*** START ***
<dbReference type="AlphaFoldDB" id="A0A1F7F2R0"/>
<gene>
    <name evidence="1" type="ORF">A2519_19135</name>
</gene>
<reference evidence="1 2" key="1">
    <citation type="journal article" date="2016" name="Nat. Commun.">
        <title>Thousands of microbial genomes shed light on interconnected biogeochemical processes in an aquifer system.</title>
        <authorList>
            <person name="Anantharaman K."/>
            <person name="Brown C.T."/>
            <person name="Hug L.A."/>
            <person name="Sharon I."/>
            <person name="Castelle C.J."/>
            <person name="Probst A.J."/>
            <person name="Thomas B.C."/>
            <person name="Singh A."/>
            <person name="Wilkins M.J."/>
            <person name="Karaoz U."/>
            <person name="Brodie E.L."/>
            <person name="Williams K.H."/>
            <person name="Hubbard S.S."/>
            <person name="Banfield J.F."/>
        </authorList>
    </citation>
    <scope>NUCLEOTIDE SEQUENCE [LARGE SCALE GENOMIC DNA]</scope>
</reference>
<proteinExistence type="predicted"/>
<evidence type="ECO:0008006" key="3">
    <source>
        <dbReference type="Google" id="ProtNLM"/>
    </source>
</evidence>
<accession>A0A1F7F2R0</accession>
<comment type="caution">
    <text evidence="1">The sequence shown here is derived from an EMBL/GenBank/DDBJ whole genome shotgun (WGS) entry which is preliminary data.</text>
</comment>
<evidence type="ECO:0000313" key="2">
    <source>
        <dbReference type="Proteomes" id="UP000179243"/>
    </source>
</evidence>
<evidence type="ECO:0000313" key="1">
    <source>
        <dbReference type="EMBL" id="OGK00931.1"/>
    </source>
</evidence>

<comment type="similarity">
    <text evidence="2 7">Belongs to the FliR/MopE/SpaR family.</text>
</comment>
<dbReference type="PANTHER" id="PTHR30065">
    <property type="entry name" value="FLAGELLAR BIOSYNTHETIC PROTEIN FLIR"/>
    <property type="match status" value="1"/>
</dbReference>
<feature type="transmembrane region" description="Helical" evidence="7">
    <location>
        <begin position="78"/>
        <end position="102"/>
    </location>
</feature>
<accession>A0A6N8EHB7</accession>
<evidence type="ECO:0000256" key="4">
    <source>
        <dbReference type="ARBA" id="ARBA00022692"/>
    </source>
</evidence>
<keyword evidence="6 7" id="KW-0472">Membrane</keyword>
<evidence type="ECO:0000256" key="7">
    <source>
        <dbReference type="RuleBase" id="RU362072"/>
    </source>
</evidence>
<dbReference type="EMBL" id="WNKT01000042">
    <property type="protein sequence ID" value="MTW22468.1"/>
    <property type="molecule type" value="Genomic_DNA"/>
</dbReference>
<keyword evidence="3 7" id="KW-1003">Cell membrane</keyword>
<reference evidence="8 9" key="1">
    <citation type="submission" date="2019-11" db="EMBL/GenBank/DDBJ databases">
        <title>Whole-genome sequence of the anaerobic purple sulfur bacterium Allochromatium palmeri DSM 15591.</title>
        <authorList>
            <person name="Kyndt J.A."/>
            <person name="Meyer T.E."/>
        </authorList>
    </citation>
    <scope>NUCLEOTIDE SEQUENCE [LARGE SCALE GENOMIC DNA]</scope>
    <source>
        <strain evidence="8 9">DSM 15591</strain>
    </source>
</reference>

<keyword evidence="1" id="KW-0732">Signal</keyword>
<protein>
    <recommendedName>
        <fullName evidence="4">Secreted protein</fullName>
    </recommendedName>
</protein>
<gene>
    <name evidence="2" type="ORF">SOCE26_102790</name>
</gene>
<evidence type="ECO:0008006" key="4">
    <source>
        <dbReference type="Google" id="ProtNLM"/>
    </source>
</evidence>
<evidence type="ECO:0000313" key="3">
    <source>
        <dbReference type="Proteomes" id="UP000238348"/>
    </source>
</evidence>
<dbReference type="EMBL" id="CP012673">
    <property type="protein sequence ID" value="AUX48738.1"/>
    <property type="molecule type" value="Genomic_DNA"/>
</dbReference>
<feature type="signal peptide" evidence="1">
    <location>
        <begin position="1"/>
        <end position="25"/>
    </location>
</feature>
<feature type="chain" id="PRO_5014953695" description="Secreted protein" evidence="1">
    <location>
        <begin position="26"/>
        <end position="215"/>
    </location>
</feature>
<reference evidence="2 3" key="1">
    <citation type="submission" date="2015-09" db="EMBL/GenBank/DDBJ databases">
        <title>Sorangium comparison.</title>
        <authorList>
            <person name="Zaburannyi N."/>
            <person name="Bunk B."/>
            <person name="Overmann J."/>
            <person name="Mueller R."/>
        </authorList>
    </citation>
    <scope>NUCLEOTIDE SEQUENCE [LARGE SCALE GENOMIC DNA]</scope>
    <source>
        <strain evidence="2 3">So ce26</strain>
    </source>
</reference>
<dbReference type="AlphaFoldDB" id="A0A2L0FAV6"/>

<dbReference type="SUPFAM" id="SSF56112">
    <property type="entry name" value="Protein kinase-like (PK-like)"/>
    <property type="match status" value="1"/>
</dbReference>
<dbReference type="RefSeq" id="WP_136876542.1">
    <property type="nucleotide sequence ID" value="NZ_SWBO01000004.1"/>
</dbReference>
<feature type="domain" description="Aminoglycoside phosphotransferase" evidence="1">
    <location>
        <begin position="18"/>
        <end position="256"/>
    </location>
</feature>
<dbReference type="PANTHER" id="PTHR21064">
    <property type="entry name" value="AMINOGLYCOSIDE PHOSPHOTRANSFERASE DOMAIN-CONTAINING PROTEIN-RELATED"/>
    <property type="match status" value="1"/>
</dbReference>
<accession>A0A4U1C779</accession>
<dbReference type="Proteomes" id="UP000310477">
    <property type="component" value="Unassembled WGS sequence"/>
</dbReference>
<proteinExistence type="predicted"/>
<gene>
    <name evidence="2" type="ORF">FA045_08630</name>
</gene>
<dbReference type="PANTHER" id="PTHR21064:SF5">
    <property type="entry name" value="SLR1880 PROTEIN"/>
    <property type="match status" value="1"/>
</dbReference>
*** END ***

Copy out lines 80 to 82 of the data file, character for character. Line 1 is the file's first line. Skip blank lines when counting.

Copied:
        <authorList>
            <person name="Kyndt J.A."/>
            <person name="Meyer T.E."/>